Rooftop garden Essay

Step 1:

4.4 Technology

A hydroponic technology system was set up on the rooftops. The model consists of 3-4 water beds",

directly attached to on each rooftop. They are made of wooden frames, plastic sheets, foam panels

and cups filled with peat moss and pyralite substrate. The 15-cm deep water is supplied by a water

pipe through an electricity connection from downstairs and maintained by a water pump and water

filter. As an alternative, the project installed boxes filled with soil, having the advantage that no

electricity is needed for water circulation. The biggest challenges for the rooftop farmers were

irregular water supply and electricity cuts, as well as the hot summer temperatures which

negatively impacted the growth of the plants. Economics costs/benefits etc. Measurements should

be conducted in order to assess the actual microclimatic impact. Technical setup: The hydroponic

model is relatively cheap and thus affordable. However, other factors(maintenance, water and

electricity consumption, usage of organic waste and grey water, impact on microclimate

conditions) should be considered for up scaling. Other technical options aside from the hydroponic

system should be explored. Remaining technical bottlenecks have to be tackled by on-site

experimentation. Impact: the microclimate rooftops should be protected from direct solar radiation",

enhance cooling-off through evaporation and enable a higher effect by spatial clustering and a

bigger implementation area.

Step 2:

Equipment and tools

1. Pickup Truck

Before we bought out indispensable pick up, we bought an old Chevy Blazer. We quickly realized",

however, that an SUV is not a pickup and cannot substitute for one. A pickup could be the most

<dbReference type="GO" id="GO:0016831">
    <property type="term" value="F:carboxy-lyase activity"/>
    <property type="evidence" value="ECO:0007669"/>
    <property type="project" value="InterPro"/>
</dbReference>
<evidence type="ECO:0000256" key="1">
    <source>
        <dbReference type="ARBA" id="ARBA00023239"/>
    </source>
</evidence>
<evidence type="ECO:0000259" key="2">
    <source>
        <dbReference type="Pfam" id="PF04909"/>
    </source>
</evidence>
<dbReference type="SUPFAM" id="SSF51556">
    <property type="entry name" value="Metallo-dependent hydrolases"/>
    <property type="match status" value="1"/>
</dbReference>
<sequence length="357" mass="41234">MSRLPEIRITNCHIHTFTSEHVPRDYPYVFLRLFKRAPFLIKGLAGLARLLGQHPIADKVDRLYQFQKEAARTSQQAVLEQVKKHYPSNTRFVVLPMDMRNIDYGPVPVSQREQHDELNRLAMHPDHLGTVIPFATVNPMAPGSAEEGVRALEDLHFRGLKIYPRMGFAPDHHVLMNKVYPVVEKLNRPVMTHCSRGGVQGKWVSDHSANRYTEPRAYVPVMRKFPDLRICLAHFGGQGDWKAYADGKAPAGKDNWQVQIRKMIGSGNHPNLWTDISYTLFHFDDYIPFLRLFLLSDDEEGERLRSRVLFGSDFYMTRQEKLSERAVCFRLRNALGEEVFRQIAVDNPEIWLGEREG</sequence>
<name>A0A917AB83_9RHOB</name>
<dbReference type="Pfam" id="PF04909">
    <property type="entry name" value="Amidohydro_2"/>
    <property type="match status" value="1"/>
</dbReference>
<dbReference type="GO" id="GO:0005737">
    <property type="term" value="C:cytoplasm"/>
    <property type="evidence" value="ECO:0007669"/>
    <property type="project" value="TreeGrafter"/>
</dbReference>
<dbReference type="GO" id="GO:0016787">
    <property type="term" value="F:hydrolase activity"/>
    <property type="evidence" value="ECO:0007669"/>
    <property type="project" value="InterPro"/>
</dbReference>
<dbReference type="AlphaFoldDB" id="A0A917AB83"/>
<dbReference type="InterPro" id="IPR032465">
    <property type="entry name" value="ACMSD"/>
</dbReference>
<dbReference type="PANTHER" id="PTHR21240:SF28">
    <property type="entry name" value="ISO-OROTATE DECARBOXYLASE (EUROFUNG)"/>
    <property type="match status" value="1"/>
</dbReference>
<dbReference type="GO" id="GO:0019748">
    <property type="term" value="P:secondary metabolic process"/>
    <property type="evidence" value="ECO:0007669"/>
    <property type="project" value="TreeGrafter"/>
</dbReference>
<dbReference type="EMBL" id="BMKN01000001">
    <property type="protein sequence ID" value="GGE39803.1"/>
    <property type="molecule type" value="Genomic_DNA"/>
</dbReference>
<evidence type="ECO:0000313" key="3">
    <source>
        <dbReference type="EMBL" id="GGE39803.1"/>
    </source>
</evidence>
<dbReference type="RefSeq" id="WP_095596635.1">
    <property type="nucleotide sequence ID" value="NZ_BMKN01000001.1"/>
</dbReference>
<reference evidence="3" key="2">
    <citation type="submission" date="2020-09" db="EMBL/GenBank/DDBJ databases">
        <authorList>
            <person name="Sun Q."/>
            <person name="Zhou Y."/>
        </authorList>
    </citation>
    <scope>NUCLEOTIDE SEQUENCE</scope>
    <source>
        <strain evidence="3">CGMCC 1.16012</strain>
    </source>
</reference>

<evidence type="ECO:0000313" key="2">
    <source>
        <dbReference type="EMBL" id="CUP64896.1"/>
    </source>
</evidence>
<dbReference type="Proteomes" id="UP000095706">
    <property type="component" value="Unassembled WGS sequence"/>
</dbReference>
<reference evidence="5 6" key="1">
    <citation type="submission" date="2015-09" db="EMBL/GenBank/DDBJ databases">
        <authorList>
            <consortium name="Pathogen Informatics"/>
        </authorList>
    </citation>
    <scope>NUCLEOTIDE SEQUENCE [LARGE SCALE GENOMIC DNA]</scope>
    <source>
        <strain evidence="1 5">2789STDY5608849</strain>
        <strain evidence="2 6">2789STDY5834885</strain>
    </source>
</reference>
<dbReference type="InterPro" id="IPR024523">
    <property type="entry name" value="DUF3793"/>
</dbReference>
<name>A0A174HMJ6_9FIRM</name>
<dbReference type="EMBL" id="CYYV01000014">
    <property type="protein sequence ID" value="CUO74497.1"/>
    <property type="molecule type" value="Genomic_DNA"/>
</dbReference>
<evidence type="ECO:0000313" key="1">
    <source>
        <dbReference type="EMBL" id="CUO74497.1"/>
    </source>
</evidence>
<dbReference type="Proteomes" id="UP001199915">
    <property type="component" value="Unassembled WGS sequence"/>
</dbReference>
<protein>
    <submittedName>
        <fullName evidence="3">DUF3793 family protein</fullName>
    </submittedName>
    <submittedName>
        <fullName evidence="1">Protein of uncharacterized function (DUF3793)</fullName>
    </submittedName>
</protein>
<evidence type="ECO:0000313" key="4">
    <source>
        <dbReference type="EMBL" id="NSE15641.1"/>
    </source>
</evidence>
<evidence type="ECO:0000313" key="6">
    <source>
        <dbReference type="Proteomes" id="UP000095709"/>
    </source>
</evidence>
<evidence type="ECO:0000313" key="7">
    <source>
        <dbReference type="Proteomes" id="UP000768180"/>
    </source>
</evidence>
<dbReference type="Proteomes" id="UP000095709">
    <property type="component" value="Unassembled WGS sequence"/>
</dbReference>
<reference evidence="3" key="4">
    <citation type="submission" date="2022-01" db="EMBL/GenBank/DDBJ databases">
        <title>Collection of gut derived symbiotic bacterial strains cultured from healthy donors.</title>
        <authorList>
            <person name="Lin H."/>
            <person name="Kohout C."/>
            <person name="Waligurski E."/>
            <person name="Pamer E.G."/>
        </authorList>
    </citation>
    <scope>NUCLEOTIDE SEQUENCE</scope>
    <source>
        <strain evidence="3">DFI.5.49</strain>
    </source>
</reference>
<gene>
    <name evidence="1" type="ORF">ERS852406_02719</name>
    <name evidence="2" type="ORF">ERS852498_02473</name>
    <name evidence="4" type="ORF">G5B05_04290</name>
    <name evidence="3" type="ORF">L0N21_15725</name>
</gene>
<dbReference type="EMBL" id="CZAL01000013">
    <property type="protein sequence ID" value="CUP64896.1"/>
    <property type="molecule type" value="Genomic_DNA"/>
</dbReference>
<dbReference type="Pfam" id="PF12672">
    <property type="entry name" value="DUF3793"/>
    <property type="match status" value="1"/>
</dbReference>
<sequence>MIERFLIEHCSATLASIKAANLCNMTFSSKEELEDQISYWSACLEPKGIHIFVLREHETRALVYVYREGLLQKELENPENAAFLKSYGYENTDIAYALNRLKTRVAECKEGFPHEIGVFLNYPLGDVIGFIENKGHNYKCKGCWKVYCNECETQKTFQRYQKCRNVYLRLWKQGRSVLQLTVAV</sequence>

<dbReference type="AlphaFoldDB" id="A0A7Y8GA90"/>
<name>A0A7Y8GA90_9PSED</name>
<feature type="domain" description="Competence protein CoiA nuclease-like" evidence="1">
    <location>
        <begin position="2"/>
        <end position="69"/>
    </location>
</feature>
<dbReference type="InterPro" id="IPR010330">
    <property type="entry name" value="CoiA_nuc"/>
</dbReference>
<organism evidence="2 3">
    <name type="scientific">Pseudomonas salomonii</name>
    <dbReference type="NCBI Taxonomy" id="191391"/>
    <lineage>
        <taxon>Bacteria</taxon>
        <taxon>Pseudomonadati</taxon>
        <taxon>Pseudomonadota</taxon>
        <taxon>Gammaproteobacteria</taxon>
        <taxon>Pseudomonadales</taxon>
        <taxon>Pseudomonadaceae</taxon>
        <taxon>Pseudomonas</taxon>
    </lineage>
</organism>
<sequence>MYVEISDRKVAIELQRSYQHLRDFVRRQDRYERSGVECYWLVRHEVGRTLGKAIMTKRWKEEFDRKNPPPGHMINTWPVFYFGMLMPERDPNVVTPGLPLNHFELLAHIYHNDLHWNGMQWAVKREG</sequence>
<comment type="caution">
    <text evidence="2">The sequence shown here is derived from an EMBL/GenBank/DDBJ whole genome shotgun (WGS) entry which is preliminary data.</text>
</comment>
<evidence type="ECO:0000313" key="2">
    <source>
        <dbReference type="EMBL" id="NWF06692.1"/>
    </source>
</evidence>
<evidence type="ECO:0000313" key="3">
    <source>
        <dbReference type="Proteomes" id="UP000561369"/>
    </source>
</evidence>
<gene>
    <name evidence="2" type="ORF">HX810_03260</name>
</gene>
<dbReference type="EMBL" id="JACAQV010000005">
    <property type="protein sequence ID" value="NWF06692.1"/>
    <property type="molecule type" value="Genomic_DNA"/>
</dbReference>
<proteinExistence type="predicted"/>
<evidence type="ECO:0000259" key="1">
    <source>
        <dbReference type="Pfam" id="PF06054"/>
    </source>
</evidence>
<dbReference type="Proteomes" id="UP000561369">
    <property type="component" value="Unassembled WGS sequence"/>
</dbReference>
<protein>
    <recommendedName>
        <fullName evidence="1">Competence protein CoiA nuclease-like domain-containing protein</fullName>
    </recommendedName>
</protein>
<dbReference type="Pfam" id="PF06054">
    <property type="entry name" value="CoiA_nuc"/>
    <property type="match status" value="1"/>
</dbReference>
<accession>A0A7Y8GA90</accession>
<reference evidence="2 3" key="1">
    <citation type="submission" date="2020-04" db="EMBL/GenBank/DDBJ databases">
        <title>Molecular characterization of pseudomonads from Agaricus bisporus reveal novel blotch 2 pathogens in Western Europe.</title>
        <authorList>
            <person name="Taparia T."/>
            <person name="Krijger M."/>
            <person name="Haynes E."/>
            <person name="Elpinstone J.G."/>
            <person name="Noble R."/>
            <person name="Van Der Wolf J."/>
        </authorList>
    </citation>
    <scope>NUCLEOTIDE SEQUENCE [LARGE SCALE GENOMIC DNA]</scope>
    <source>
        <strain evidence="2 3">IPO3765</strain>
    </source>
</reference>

versatile and useful long-term investment you can make for your farm. These trucks are essential

for hauling various things, including building supplies, feed, firewood and sod. Teamed with a

trailer, you can move livestock. Although a pickup is a big investment, when you take care of it, it

can last for decades. Good used pickups can often be bought at a reasonable price.

2. Hand Tools

Every farm needs a variety of hand tools such as locking pliers. Companies such as Sears and

Snap-On make hand tools that will last for generations and that come with a lifetime warranty.

First on my list of items to purchase a 25-foot and a 100-foot tape measure; a good claw hammer

with a comfortable grip; electrician’s pliers; a ratchet and socket set; adjustable wrenches in several

sizes; a screwdriver set with regular and Phillips head drivers.

3. Garden Tools

Every small farm needs a flat spade and a pointed spade among garden implements for digging. A

good digging fork is a multipurpose tool, used for breaking up and turning soil in garden",

harvesting and for manure cleanup around the barn. You might also consider a broad fork. My

preference for hoes is the collinear hoe designed by gardening guru Eliot Coleman. This style hoe

takes the “back-breaking” out of weed control by letting you stand straight up while you work.

4. Fencing Tools

Farms and fences go hand in hand. Plan to purchase a fence-post driver. A driver is a heavy iron

tube that goes over the top of a T-post and has handles on the side. You use it to pound the post

into the ground. Among useful fencing implements is a pair of fence pliers. They are a fairly in

expensive, specialty tool to have. We love electric fences-they are economical, efficient and safe-

but when you have an electric fence, you need a fence tester.

5. Miscellaneous items

We always carry pocketknives when working, and a Leatherman-type tool serves many purposes.

Heavy-duty flashlights are a must when the lights go out during a heavy storm, or when you need

to tend to a livestock emergency in the pasture at 2 a.m. Garden houses are essential; when buying

them, purchase the longest and strongest available. The good ones come with long-term guarantees

card with the receipt stapled to it, because under farm-use conditions that “lifetime” turns out to

be only a few years. The last miscellaneous tool on the list is a digging bar. We use ours for

breaking ice in winter, for digging large rocks out of the garden, construction sites, or fence holes;

and for prying apart incorrigible packages.

Step 4:

Location and Facilities

Rooftop farm is located in Dhaka City and inside of the Dhaka City. The middle city

and the capital of Bangladesh.

Around Dhaka City, there are a large population. It has grown a huge percentage

between 2000to2010. The country is expected to continue to grow by a similar rate

until 2015 when it reaches a large number of population.

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